Geometry building

The basic elements needed to build a part are the points, the lines, the faces and the regions.

1. Points

This section contains the coordinates of all points needed to build the part. These coordinates are written by considering Cartesian coordinate system and Polar coordinate system.

Below are the examples of coordinate systems for the description of slots (Symmetric or non-symmetric). The same principle is also used for magnet.

Symmetric part Non-symmetric part

The visibility property of points can be made as “Visible”, “Invisible” or “Not exist”.

  • Visible, to be used by visible and invisible lines
  • Invisible, to be used by invisible lines
  • No exist, for arc centersSuperimposed points are forbidden.
  • All the visible points must belong to a sector.

2. Lines

This section contains the description of all the lines used in the part model.

Lines only depend on points and sector points

Two types of lines exist:

  • Segment (straight lines defined with only two extremity points)
  • Arc (defined in counter clock wise direction, with starting, ending and center points)The visibility property of lines can be “Visible”, “Invisible” and “No exist”.
  • "Visible" to separate two faces having different properties (faces with different natures, lines separating coil conductor regions in 4 zones for adjacent and superimposed winding for example or for lines separating the airgap from the stator or the rotor etc.).
  • "Invisible" when lines have not to be considered in the "part" model. An invisible line won’t be represented in the finite element model of the part.
  • “No exist” when the corresponding line will be used as a support to illustrate the polarization of magnets for example. A “No exist” line will be neither used to build the geometry of the part nor to represent in the finite element model of the part.
Note: The length of each line defined in the geometry is indicated.

Be aware that when the length of a visible line is very small it can lead to a model with a huge number of elements (Finite Element modeling being at the heart of our software). In this case the computation times can be very long.

3. Faces and regions

This section contains the description of all the faces and regions defined and used in the part model.

Each face is defined by a location point. The coordinates of these points are defined in a general coordinate system (Cartesian or polar) as it is described above for points.

The point must be within the corresponding face for all the values of user input parameters.

Each face has a label and a nature. The nature of faces defines the corresponding regions.

The physical properties of regions are linked to the materials that can be used to build them.

The table, below gives the physical properties of slots and magnets.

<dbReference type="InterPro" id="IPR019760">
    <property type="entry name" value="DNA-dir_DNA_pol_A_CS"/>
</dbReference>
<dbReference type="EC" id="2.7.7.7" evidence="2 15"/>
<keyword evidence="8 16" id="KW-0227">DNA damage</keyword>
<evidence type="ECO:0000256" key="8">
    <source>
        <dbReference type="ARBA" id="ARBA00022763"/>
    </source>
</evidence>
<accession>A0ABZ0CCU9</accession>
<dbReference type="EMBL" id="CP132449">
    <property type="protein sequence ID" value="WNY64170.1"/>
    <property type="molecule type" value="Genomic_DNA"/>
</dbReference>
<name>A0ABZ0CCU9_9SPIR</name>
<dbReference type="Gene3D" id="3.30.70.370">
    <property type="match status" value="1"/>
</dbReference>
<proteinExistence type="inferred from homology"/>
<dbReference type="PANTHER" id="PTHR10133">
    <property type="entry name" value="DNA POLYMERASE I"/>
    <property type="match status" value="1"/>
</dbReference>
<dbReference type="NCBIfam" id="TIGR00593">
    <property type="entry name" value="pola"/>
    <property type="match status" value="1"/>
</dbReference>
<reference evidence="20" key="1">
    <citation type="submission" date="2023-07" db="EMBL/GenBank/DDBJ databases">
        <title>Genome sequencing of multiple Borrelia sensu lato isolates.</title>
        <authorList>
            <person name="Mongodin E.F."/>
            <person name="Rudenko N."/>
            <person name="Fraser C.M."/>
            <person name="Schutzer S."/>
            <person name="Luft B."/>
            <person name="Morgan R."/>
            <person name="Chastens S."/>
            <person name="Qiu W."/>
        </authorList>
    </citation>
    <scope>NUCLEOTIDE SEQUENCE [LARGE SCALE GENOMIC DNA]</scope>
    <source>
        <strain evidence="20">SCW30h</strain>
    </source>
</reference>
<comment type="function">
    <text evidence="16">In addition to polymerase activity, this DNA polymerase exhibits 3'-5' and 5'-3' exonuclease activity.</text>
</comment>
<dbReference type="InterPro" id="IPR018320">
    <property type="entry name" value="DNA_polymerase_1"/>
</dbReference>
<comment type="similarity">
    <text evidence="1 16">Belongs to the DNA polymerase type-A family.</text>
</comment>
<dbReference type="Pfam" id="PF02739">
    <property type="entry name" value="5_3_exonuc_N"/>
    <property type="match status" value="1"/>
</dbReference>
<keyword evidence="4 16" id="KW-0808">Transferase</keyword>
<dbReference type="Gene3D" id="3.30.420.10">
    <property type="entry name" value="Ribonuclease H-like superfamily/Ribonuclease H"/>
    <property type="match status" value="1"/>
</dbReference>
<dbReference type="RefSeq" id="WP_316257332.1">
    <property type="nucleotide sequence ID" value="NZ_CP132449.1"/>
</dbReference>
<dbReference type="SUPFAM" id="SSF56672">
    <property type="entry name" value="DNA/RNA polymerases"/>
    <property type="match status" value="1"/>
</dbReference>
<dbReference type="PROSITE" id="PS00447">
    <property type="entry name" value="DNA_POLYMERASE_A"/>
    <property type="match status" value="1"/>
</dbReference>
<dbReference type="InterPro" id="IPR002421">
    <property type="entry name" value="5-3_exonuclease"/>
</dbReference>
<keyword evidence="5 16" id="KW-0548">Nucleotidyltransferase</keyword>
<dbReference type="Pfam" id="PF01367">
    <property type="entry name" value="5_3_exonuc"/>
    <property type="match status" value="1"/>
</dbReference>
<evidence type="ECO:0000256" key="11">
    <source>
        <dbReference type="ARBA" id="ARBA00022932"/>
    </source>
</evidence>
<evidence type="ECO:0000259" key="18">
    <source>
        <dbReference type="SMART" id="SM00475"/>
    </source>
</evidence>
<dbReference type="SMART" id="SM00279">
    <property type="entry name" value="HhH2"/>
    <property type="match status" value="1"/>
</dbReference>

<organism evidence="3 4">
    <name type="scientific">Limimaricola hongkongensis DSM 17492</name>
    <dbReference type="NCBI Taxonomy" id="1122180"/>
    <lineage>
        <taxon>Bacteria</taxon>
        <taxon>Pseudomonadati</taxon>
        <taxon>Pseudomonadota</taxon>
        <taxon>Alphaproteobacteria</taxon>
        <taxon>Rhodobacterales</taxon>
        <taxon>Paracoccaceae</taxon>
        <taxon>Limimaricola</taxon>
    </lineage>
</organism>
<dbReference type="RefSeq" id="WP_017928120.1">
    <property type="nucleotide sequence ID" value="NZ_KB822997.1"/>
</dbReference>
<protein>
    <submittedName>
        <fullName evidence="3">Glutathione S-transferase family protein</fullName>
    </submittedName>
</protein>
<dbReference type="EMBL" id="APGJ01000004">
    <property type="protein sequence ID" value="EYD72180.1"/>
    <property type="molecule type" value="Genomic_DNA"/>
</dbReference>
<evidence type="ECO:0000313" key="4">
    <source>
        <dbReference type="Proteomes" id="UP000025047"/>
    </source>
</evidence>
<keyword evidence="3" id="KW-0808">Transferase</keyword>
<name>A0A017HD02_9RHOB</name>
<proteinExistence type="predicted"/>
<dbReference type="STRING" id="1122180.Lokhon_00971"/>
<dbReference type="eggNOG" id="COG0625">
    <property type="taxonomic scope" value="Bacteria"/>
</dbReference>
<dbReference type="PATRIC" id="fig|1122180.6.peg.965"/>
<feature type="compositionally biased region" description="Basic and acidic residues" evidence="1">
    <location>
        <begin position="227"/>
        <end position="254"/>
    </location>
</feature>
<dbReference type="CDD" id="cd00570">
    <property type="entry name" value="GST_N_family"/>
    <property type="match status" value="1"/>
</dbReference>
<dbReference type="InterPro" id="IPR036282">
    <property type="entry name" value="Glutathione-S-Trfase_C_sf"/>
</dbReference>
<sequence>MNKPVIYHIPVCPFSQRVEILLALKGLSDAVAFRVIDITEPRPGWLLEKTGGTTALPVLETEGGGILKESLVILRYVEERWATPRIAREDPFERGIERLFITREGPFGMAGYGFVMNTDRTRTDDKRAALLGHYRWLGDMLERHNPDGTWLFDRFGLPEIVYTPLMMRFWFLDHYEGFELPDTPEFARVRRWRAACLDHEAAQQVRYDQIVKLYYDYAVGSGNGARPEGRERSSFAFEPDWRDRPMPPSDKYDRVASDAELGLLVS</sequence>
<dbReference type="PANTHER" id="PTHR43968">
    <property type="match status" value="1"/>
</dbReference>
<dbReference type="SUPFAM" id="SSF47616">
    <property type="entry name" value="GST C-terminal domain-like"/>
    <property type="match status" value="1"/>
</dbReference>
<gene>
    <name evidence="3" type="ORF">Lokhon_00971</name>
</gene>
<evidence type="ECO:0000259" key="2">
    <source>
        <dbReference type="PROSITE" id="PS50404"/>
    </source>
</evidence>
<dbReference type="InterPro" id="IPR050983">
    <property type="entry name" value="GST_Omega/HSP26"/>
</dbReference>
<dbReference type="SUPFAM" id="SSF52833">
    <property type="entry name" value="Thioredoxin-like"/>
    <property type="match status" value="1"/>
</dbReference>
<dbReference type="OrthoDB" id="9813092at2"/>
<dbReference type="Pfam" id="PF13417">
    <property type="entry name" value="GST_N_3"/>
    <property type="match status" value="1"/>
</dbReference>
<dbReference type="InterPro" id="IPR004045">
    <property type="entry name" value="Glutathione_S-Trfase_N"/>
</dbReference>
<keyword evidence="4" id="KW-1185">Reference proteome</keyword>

Physical properties of regions and associated materials
Note: When the regions are grouped (See group of regions above) the same material is associated to all the regions grouped.
Note: The possible materials associated to the regions shown above can help user to see the meaning of elementary regions.
Note: The areas of each face and each region defined in the geometry are indicated in the sections dealing with FACES and REGIONS in Part Factory.

4. Interface gaps

"Interface gaps" regions allow describing thin regions between faces inside the topology of parts.

It can be needed for example, to represent the glue layer or a very thin airgap between two ferromagnetic regions.

This specific region is associated to a line which is visible. The thickness of the gap must be defined.

Note: The physical property of interface gap is always air.

An “Interface gaps” is always associated to an existing visible line (1)

5. Parametric data

The part topology can be parameterized. Dedicated sections are provided to allow user to manage this according to the need. One section to do this is called “Internal formulas”. It allows describing all the needed formulas or expressions to define the part topology from user input parameters.

Two other sections, “Scale factors” and “Adjustment formulas” can be used when the considered part has the capability to adapt itself automatically to the sector in which it will be imported.

Let us take for example a part (Slot) defined in a sector where the structural data is as follows:

  • Outer diameter =100
  • Inner diameter = 50
  • Number of slots = 12

What will happen if this part is imported in a machine where then stator structural data is as follows:

  • Outer diameter =1000
  • Inner diameter = 750
  • Number of slots = 90

The aim of these two sections is to define transformation formula which allows an automatic adaptation of the part when it is imported in a new sector with differences between original and final structural data.

A dedicated tutorial is provided to explain the principles for applying these rules.

Automatic adaptation of the part with the sector structural dataBy using “Scale factors” and “Adjustment formulas”